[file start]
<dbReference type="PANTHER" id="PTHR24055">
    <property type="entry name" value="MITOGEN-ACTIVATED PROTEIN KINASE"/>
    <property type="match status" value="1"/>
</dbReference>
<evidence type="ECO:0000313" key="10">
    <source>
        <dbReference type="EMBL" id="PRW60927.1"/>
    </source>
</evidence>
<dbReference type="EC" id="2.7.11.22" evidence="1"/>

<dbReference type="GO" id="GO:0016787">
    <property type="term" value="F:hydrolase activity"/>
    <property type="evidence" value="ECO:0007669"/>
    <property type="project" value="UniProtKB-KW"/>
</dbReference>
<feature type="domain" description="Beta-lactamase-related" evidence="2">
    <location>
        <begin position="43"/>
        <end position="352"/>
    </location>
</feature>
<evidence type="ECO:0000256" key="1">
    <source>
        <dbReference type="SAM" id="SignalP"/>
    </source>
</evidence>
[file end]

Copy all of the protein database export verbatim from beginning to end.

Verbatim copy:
<dbReference type="PANTHER" id="PTHR24055">
    <property type="entry name" value="MITOGEN-ACTIVATED PROTEIN KINASE"/>
    <property type="match status" value="1"/>
</dbReference>
<evidence type="ECO:0000313" key="10">
    <source>
        <dbReference type="EMBL" id="PRW60927.1"/>
    </source>
</evidence>
<dbReference type="EC" id="2.7.11.22" evidence="1"/>

<dbReference type="GO" id="GO:0016787">
    <property type="term" value="F:hydrolase activity"/>
    <property type="evidence" value="ECO:0007669"/>
    <property type="project" value="UniProtKB-KW"/>
</dbReference>
<feature type="domain" description="Beta-lactamase-related" evidence="2">
    <location>
        <begin position="43"/>
        <end position="352"/>
    </location>
</feature>
<evidence type="ECO:0000256" key="1">
    <source>
        <dbReference type="SAM" id="SignalP"/>
    </source>
</evidence>